Sunday, March 6, 2016

REVIEW: 'The Walking Dead' - Rick Leads the Charge for Another Bloody Encounter & Carol Stays Behind in 'Not Tomorrow Yet'

AMC's The Walking Dead - Episode 6.12 "Not Tomorrow Yet"

Rick and the group realize the only way to maintain the peace of Alexandria is to fight a new enemy. This time though, our group might be outmatched.

"Not Tomorrow Yet" is an incredibly dark and morally compromising episode of The Walking Dead. Probably the darkest one in the entire series' run. This hour works because it commits to these very horrifying actions with its main characters. Rick and Maggie made the deal with Gregory last week that they would take out Negan and the Saviors in exchange for food and peace between the two communities. They did so just by taking people at their word that the Saviors are a bunch of manipulative and brutal dicks. Rick and his group don't do anything to confirm that fact. They trust Daryl's story and the Hilltop's own interactions with Negan. They decide to strike first before a war even falls on Alexandria. A group goes out to the Savior compound and kills everyone inside. That's very brutal. It makes the audience question whether or not the main characters can still be considered heroes. That's an interesting setup for this episode as everyone is dealing with how they feel about all of this killing.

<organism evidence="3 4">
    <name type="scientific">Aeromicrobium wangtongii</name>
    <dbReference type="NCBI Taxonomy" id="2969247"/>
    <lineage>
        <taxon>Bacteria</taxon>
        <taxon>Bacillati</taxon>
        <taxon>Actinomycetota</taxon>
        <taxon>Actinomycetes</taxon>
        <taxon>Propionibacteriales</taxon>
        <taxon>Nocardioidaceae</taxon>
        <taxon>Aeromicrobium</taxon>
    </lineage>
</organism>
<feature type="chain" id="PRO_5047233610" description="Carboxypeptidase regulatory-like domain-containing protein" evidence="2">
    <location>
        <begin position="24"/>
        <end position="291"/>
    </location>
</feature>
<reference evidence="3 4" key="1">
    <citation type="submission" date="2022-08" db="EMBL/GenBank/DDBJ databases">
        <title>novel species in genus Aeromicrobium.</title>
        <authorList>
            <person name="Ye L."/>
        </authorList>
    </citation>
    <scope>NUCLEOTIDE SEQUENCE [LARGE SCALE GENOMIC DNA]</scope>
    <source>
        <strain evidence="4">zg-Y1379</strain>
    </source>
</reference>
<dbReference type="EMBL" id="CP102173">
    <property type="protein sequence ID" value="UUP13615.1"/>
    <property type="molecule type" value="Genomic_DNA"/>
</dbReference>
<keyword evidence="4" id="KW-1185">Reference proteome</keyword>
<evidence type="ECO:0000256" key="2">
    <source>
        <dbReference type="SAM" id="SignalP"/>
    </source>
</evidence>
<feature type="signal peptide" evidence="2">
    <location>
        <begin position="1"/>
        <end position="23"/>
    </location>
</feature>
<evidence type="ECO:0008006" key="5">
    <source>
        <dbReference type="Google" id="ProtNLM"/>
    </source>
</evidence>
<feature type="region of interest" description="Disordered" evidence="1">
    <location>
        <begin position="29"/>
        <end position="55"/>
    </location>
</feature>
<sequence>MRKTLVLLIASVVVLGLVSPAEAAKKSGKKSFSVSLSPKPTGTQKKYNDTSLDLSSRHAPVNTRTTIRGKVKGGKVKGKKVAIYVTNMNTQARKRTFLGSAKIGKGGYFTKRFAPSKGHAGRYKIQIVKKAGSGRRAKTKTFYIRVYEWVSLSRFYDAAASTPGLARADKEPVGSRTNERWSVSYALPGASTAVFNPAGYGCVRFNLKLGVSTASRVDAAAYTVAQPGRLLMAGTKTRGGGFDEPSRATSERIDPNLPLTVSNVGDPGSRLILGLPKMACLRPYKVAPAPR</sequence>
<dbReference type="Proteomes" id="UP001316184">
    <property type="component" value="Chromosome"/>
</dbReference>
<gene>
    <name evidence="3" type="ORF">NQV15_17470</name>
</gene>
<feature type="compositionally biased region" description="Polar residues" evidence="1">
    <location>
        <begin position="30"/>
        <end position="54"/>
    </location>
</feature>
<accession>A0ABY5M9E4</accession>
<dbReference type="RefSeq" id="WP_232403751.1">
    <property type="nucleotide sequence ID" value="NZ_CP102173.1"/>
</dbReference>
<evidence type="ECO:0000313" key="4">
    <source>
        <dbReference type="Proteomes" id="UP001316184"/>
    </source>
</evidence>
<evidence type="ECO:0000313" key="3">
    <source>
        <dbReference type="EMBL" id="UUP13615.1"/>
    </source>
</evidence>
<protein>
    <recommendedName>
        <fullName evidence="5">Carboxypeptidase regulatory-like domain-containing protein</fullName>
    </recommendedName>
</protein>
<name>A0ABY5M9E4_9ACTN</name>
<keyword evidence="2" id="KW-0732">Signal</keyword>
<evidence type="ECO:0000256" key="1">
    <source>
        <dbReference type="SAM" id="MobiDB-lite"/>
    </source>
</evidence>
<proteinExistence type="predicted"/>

Killing is a part of this world. In order to survive, one must kill. That has become a way of life. Some survivors have been fortunate enough to have never killed another living person. Others have done it multiple times and even know the exact number of lives they've claimed. This plan to kill all of the Saviors has the potential to go wrong in so many ways. Rick's plans haven't always gone all that well. Remember how this season started with him trying to move all of the nearby walkers only to bring them to Alexandria? The community is still trusting his leadership. No one really questions this plan except for Morgan. His no-kill policy has been a frustrating development this season. It's not a bad idea at all. It's a refreshing and different perspective in this world that challenges what everyone else has accepted as their reality. But it's being positioned weirdly. It's just something that pops up as the only form of debate to this big battle. It's a concern for a moment and then just disappears. It never has enough stakes to actually justify it's position in the narrative.